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Work-Zone Injury Leads to Long Recovery for N.C. Man

Mon July 02, 2007 - Southeast Edition
Construction Equipment Guide

WILMINGTON, N.C. (AP) The crash that nearly cost Robert E. Lakeman his right foot did not command front-page headlines or intense law enforcement scrutiny.

It remains big news to Lakeman, who still walks with difficulty after being struck by a drunken driver the night of July 6, 2005, while working with a pipe-laying crew on Gordon Road.

Lakeman is one of more than approximately 1,500 people injured every year in work zones across the state.

In 2005, the most recent year for which figures are available, there were 30 work zone fatalities, according to the N.C. Department of Transportation.

“I’m still under a doctor’s care. I’ll never be 100 percent,” Lakeman said during a recent interview at the New Hanover County courthouse, where he volunteers with the Justice for Citizens court monitoring program.

Lakeman and others were installing a drainage pipe approximately .5 mi. from Market Street. The work area was lighted. Safety signs were posted. Then two cars collided on Gordon Road.

Lakeman said he and a supervisor ran over to help the man and woman involved in the crash. Traffic began to back up on Market Street and Gordon Road.

“I told my supervisor I was initiating traffic control,” he said. “As I was facing my supervisor, he yelled ’Robert, look out.’ I never saw it, but I felt it. The next thing I knew, I was laying on the ground looking up.”

Lakeman, who flew over the Ford F-250 pickup before landing on his back, said bones were protruding from his left leg, and his right foot below the ankle was almost severed.

“The driver of the truck was kind of idling through there. I told my co-workers to keep him here, don’t let him drive off,” he said.

Joe Mantegna pleaded guilty in January 2006 in New Hanover County District Court to driving while impaired and was given a one-year suspended jail sentence, with 30 days of active time, according to court records.

He also was placed on 36 months of supervised probation and ordered to pay any out-of-pocket medical expenses. Lakeman said he has not received any money.

Meanwhile, Lakeman spent nine weeks in the hospital and then began a challenging physical therapy program. He wears a thick-soled orthopedic shoe on one foot and has a titanium plate in one leg. After 10 years as a pipe layer, he will likely have to find another line of work.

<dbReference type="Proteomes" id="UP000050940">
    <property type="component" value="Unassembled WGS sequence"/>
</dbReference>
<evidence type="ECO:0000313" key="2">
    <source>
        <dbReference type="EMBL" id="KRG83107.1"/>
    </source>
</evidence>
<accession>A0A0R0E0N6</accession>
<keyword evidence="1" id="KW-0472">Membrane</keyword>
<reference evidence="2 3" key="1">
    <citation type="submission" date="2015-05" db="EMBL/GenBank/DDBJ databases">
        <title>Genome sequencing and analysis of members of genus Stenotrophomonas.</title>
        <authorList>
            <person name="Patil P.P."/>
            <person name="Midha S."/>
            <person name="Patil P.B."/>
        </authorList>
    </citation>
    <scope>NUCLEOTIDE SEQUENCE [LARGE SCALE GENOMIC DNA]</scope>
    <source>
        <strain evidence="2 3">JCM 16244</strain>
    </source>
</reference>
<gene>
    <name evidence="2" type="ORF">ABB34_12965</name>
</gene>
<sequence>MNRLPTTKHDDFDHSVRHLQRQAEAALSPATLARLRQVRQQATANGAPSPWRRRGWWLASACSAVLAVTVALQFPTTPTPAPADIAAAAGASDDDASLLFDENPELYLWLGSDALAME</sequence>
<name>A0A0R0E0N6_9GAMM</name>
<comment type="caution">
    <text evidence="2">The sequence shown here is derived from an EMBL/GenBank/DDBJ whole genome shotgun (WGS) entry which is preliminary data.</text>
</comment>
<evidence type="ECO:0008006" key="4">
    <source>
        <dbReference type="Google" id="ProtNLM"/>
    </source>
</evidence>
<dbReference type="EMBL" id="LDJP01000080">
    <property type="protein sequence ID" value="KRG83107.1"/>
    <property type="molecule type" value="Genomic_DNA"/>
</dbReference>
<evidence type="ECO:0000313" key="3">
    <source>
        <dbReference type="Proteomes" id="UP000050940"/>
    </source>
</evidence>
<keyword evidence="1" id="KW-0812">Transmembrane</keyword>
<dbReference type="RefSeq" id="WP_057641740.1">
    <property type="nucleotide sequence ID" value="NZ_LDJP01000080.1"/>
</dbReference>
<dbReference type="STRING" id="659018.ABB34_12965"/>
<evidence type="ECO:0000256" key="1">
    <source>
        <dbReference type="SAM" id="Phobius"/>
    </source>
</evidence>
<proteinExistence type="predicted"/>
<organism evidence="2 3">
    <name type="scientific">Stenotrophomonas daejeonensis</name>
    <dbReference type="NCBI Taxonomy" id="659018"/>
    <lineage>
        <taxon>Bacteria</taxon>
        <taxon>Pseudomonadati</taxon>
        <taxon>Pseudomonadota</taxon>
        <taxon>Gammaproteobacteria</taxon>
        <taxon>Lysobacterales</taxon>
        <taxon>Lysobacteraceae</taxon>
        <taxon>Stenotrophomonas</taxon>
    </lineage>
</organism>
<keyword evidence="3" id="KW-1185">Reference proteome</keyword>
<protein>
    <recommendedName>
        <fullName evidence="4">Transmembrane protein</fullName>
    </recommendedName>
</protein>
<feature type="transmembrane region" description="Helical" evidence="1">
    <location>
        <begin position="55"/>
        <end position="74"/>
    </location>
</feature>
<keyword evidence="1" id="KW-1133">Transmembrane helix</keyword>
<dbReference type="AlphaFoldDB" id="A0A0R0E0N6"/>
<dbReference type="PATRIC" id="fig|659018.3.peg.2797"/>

“I’m in constant pain,” he said. “If I leave my foot in one spot too long, it’s like it’s on fire.”

Most of Lakeman’s medical bills have been paid by workers’ compensation, which also provides a monthly stipend. His wife works long hours to help pay the bills. But Lakeman is concerned about the future.

“You’re looking at a family’s emotions. You’re looking at finances,” he said. “What I am seeing now that I didn’t see before is you never know until it happens to you.”

State Trooper A.W. Cutler works along Interstate 40 in Pender County and has had some close calls of his own.

Cutler would like drivers to reduce their speeds and be more alert when approaching work areas and accident scenes on the busy highway.

Cutler was investigating a collision on I-40 last year that left one car in a ditch. He parked on the highway shoulder and was in the ditch gathering information when a car in the roadway slowed down to see what was going on. A sport utility vehicle behind it going approximately 70 mph slammed into the back of the car. Both drivers were cited for failure to reduce speed.

“It was a little too close for comfort,” Cutler said. “Definitely, it’s becoming more and more dangerous.”

Cutler is the investigating trooper in a crash on U.S. 17 involving a Pender County sheriff’s deputy. Mike Lewis was securing the scene of an earlier two-vehicle crash and awaiting the arrival of the Highway Patrol when a pickup truck crashed into the back of his patrol car.

Lewis was sitting in the front seat of the car. The truck pushed the trunk into the back seat, Cutler said. Lewis suffered only minor injuries and is recovering at home.

The driver, Francisco Alberto Gabriel Cruz was charged with DWI. He is free on bond awaiting a court appearance.

There were 4,478 work zone crashes in 2005 across the state, according to the N.C. Department of Transportation. Cutler’s advice to drivers approaching work zones and other potential trouble spots is simple.

“They should reduce their speed and move over if possible to another lane. If there’s not another lane, move over as far as you can,” he said.

Research done by the DOT found that speeding and distracted driving accounts for approximately 55 percent of all work zone crashes. The DOT also found that it takes just 49 seconds longer to travel through a 2-mi. work zone at 45 mph than at 65 mph.

As Lakeman recuperates, he finds some satisfaction in working with Justice for Citizens, which monitors DWI cases as they go through the court system. He hopes his experience will help educate others.

“Maybe this will open some eyes as to what happens to an individual once they’ve been hit and what you have to go through,” Lakeman said. “That’s what I’m doing here in court. It kind of gives me a little bit of closure.”

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